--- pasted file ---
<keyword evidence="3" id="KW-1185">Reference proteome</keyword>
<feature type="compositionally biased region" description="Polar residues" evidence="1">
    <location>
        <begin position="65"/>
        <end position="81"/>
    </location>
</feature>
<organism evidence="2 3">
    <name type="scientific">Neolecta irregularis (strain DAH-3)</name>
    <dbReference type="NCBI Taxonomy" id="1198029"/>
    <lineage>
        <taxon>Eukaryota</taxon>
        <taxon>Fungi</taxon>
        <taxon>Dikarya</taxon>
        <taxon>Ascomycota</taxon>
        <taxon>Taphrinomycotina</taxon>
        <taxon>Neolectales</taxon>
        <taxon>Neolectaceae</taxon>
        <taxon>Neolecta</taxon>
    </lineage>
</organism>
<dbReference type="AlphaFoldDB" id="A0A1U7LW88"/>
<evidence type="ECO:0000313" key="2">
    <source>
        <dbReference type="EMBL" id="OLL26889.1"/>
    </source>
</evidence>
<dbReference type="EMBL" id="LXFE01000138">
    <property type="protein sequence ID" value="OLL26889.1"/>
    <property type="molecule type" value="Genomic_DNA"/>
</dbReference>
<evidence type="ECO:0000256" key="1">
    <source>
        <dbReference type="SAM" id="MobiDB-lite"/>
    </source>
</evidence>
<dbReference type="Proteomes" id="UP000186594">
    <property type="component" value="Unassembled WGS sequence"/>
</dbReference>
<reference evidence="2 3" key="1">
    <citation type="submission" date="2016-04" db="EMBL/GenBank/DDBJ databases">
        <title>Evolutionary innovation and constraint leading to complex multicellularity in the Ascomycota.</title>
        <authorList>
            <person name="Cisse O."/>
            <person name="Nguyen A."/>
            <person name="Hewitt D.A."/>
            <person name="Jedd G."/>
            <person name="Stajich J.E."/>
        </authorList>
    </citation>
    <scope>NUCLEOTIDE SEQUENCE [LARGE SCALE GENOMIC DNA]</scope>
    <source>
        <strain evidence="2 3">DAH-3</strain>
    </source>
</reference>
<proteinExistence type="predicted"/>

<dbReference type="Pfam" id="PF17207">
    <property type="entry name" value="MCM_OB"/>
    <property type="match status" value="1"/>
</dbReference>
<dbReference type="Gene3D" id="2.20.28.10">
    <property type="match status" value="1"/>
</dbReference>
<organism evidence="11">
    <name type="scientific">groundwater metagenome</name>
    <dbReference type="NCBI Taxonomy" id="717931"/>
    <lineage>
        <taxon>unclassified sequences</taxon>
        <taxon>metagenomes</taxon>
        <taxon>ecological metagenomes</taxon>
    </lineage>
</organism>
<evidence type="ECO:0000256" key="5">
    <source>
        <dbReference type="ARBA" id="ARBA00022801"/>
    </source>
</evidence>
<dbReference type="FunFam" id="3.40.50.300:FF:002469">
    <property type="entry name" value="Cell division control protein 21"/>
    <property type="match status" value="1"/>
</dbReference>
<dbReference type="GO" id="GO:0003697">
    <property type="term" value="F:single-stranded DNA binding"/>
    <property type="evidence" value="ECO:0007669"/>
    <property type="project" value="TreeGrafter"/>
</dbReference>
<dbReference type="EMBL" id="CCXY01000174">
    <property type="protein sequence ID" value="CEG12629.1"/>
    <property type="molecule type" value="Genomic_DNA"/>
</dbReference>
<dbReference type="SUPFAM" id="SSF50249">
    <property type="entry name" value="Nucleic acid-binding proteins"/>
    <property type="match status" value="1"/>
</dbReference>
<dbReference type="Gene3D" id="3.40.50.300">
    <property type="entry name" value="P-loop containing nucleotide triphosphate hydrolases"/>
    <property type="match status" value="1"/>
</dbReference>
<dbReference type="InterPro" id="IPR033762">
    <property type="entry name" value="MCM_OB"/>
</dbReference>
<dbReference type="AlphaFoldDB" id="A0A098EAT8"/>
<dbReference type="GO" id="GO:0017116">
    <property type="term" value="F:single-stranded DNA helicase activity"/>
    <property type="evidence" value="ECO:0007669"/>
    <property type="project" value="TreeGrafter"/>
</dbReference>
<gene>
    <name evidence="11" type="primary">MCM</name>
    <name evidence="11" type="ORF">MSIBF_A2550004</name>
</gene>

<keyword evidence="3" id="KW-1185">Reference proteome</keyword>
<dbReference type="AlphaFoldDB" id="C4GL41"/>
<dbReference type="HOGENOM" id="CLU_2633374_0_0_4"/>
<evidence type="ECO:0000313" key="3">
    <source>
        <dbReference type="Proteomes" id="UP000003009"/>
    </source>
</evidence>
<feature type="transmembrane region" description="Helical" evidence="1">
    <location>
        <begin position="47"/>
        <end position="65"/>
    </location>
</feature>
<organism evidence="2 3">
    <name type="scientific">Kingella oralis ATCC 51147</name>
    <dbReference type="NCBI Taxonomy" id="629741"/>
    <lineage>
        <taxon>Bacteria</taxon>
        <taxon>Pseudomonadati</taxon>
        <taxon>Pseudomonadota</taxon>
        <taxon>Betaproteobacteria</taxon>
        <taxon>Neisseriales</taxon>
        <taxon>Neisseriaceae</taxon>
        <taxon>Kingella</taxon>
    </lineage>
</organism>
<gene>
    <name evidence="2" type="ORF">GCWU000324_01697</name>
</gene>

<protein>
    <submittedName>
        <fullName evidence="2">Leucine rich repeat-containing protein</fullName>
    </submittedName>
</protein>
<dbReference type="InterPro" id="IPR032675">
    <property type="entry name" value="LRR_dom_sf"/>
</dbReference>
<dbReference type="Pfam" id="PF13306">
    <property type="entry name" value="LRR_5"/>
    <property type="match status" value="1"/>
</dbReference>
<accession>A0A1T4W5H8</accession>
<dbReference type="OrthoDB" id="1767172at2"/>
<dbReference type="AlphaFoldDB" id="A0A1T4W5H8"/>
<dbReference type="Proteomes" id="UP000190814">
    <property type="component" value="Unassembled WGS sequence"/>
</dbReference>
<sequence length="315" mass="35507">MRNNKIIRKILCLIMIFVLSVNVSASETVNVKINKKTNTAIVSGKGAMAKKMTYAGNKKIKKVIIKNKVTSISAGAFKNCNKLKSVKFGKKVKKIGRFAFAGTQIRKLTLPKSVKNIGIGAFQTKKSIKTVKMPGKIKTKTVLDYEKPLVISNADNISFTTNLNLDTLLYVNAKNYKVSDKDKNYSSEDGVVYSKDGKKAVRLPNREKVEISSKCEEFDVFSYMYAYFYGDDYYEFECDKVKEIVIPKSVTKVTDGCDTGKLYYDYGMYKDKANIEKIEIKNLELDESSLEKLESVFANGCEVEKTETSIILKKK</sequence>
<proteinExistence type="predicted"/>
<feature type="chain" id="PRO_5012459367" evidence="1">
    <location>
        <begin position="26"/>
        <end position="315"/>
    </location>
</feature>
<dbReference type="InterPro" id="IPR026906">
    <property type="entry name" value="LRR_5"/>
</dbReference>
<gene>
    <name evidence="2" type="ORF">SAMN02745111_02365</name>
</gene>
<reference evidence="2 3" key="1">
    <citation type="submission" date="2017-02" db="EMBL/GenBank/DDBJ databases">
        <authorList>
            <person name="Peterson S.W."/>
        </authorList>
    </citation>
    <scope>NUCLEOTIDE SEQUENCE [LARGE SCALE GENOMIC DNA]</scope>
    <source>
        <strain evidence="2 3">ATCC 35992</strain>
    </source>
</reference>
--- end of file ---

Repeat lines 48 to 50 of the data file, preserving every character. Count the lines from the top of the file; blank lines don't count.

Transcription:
            <person name="Stajich J.E."/>
        </authorList>
    </citation>